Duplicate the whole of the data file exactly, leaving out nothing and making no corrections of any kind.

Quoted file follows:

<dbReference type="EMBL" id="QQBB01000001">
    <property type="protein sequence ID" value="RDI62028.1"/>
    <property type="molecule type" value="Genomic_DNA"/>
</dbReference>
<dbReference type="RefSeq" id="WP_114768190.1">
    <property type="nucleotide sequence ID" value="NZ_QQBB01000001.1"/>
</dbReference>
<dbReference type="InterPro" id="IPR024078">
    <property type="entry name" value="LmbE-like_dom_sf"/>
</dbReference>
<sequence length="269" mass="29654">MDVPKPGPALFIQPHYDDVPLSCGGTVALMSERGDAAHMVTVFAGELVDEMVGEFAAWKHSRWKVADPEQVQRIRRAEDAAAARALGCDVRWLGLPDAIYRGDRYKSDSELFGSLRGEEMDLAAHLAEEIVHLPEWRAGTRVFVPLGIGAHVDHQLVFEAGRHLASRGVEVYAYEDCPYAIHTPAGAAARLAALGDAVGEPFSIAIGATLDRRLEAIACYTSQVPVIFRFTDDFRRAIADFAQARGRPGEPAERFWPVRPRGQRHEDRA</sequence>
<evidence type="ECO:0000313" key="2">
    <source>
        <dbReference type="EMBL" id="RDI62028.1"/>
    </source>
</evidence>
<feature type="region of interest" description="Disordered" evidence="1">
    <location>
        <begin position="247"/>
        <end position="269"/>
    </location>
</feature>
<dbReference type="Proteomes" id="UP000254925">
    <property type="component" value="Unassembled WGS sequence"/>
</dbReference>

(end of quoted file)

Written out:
<dbReference type="EMBL" id="QQBB01000001">
    <property type="protein sequence ID" value="RDI62028.1"/>
    <property type="molecule type" value="Genomic_DNA"/>
</dbReference>
<dbReference type="RefSeq" id="WP_114768190.1">
    <property type="nucleotide sequence ID" value="NZ_QQBB01000001.1"/>
</dbReference>
<dbReference type="InterPro" id="IPR024078">
    <property type="entry name" value="LmbE-like_dom_sf"/>
</dbReference>
<sequence length="269" mass="29654">MDVPKPGPALFIQPHYDDVPLSCGGTVALMSERGDAAHMVTVFAGELVDEMVGEFAAWKHSRWKVADPEQVQRIRRAEDAAAARALGCDVRWLGLPDAIYRGDRYKSDSELFGSLRGEEMDLAAHLAEEIVHLPEWRAGTRVFVPLGIGAHVDHQLVFEAGRHLASRGVEVYAYEDCPYAIHTPAGAAARLAALGDAVGEPFSIAIGATLDRRLEAIACYTSQVPVIFRFTDDFRRAIADFAQARGRPGEPAERFWPVRPRGQRHEDRA</sequence>
<evidence type="ECO:0000313" key="2">
    <source>
        <dbReference type="EMBL" id="RDI62028.1"/>
    </source>
</evidence>
<feature type="region of interest" description="Disordered" evidence="1">
    <location>
        <begin position="247"/>
        <end position="269"/>
    </location>
</feature>
<dbReference type="Proteomes" id="UP000254925">
    <property type="component" value="Unassembled WGS sequence"/>
</dbReference>